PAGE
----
First step is to figure out where to install the plugs. I measured down about 6 inches from the nose and centered on the stringer. I cut the foam quickset jig in half, since I'll be doing a second install on my other board. Removed the paper backing and placed it on the marked area.
Next, I setup up my 1-1/2 inch holesaw bit. Generally you want to use a 1-1/8" bit, but since I didn't have that, the 1/2 inch version will do. The trick here is to tape off the bit to mark how deep you will drill down into the board. You want to measure to the height of the plug, plus add a little extra for the quickset jig. Once you are sure of your measurements, drill out the plug hole, make sure to use the drill guide on the jig, easy line up.
Remove the center circle of the jig to reveal the hole you just made. If you have a router then rout out the center of the plug. Otherwise use a scissor or a flat head screwdriver and pop off the fiberglass top. I used an exact knife to remove the foam and cut out the stringer. Be forewarned, if you have a bamboo stringer, it's going to be pretty tuff to cut through it, just be patient and remove a little at a time. A balsa stringer come out quite easily and can even be snapped off once the foam is removed.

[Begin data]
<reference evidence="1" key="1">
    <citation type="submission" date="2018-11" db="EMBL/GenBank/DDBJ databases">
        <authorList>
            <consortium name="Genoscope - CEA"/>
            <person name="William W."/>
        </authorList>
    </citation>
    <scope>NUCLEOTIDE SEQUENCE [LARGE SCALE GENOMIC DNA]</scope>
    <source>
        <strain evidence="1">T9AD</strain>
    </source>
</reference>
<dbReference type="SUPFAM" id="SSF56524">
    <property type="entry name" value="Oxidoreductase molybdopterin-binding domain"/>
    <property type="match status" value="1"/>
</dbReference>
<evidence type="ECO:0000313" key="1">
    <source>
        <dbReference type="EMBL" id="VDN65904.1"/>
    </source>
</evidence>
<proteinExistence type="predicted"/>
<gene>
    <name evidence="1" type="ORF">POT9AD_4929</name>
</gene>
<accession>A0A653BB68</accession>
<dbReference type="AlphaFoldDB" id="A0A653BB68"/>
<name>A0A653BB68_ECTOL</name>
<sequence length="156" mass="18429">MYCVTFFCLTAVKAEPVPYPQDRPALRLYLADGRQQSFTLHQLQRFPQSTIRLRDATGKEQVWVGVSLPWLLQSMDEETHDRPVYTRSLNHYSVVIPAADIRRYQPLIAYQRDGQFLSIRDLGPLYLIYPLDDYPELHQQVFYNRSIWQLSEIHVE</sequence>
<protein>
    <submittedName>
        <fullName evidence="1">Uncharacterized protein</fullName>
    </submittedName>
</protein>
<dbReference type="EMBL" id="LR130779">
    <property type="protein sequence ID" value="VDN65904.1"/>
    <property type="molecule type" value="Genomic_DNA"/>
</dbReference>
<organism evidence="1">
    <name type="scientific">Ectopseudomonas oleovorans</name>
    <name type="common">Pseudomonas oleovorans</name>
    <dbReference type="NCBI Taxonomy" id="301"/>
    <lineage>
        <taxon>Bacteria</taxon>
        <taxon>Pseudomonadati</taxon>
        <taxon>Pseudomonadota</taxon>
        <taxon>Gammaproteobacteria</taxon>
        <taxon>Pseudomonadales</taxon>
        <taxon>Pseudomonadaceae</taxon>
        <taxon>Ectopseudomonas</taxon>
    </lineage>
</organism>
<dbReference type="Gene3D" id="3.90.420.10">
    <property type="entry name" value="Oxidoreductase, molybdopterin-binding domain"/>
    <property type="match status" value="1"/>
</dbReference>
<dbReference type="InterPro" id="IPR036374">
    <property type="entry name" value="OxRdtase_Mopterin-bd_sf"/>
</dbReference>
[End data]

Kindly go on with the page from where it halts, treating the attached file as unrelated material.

After all the foam has been removed you want to remove the inner circle of the jig and try to see if the plug sits flat inside the hole. If not, remove more of the foam and stringer until the tabs of the FCS plug sit flat on the deck.
Next mix up the epoxy resin, make sure to follow the directions for proper proportions for the resin mix. Pour in resin until it fills half way into the holes and push in the plug. Make sure to push the plugs all the way till the tabs hit the fiberglass. Fill in the rest of the hole with resin and be careful not to overfill and let resin get into the screws. You will probably see some bubbles start to come up, you can use a toothpick mix around the area and get rid of the air bubble. Let the resin harden for the next couple of hours.
After the resin has dried, remove the jig and check out the cool resin ring that is left behind. The only thing I was not happy about, was that the plug dried at a slight angle. I think this is due to the hole cut out a being bit larger and it left a bit more wiggle room for the plug. Thankfully you'll never notice the angle on a video and it doesn't effect the mount in any way.
Lastly we need to sand down the resin so the plug is flush with the deck. Make sure to tighten the screw in, otherwise you will damage the sander or add a new angle to the screw. A rotary sander would be preferred for this job, but use what ever you have on hand. Sand using a pretty heavy grit to flatten out the plug and try to move in circular directions. Then move down into a lighter grit paper to bring back the sheen to the deck of the board.
Once this is all done, you should be left with a smooth deck surface and an extremely solid mount for your GoPro on your surf board. No more ugly sticky pads and having to worry if the GoPro will get knocked off.